Chess party wrap-up

by admin on April 25, 2010

Gjon Feinstein’s chess party yesterday went very well. We had the whole Student Activities Center at Cabrillo College to ourselves. Eleven of the twelve invitees were able to make it — besides Gjon and me, there were Yves Tan, Cailen Melville, Thadeus Frei (all names you have read here before), Ron Barr, Ira Pohl, Mike Splane, Dan Burkhard, Dave Bergerin, and Greg somebody (I apologize, I didn’t catch his last hame). One of Gjon’s ideas was to invite some “old-timers” who were active in Santa Cruz chess in the past but have not been so active lately. Ira hasn’t played in a tournament since 1999; he is waiting until he hits retirement, but he doesn’t know exactly when that might be. Mike was a roommate of Gjon back in the early 1990s; he is a national master and plays pretty often in San Jose. Dan Burkhard is a strong expert-strength player who was a regular participant in the five Santa Cruz Cups that ran from 2003 to 2008. Dave, Greg, and Ron are players who are more in the D/C/B range, I think (I’m not sure what their official ratings are, or if they even have them). Yves is the faculty advisor for the Cabrillo College chess club and is knocking on the door of expert.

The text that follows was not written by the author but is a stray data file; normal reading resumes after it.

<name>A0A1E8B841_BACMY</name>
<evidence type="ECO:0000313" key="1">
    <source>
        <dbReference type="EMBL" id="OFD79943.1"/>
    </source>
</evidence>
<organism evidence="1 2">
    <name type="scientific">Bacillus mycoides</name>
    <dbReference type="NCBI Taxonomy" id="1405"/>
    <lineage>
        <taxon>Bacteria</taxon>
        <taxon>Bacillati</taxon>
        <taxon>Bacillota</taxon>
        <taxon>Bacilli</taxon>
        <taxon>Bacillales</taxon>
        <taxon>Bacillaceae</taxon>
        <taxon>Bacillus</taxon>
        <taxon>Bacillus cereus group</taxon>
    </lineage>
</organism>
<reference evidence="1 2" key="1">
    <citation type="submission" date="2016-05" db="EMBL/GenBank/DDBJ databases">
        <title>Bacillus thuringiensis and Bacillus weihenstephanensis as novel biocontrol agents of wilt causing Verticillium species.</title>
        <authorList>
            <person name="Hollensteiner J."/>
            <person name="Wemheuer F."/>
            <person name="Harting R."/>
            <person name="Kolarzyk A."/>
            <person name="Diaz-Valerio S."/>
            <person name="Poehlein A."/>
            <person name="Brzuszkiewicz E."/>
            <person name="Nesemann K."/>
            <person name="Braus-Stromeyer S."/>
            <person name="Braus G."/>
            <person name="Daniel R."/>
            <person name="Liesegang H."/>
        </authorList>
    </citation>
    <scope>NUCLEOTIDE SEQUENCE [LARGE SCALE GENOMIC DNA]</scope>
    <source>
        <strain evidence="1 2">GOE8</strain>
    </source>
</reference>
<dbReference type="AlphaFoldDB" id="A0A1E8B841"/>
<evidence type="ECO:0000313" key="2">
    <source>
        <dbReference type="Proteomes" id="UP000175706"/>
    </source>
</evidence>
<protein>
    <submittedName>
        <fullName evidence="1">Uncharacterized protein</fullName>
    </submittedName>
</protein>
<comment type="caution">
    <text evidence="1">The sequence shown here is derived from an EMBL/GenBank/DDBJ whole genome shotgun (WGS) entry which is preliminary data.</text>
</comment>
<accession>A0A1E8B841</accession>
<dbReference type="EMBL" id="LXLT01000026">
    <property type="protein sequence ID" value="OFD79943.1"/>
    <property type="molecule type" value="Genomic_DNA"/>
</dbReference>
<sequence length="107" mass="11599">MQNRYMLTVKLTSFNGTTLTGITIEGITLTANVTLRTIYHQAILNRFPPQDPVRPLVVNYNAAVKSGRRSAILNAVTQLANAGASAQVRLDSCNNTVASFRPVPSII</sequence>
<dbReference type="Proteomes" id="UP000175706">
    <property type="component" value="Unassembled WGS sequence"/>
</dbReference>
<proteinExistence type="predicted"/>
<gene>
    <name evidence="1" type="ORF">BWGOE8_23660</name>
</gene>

A funny thing about the party was that Gjon didn’t really think about what we would do for dinner. (I was there from 2:00 to 9:00, and it was still going when I left.) Those of us who were hungry ordered out for pizza, and that worked out fine. I just thought I would mention this because if my wife were organizing a party, food is the first thing that she would think about. It just goes to show that chess players are not like ordinary people. Give us a good game to analyze, and everything else recedes into the background!

So the really interesting thing, to me, was seeing the games that people brought, and the different interpretations of a “best-played loss.” Ron showed a recent game where his opponent unsoundly sacrificed a piece for two pawns but he couldn’t find the right way to consolidate. Mike showed an absolutely berserk game that, as one person said, looked like “Venutian chess.” Actually, I would say that it was chess from the Planet Grob. Don’t blame Mike, it was his opponent who played the Grob. But on second thought, maybe you should blame Mike, because he usually plays a calm positional system against the Grob, but in this game he decided what the hell, why not mix it up tactically?

Then I showed my game described in a previous post, and finally Dan showed his. His interpretation of “best-played loss” was a game where he really made a GM opponent have to earn the victory. His opponent was Alexander Ivanov, who played White against Dan’s French Defense. I thought it was a beautiful example of a grandmaster applying a positional squeeze; Ivanov probed here and probed there and gradually encircled Dan. But from Dan’s point of view it was a great game because he never made anything you could identify as a blunder or as “the losing move.” Dan prides himself on strategic play and seems to view tactics as a necessary evil, so I think that what he liked about the game was that he forced the grandmaster to beat him with strategy rather than tactics.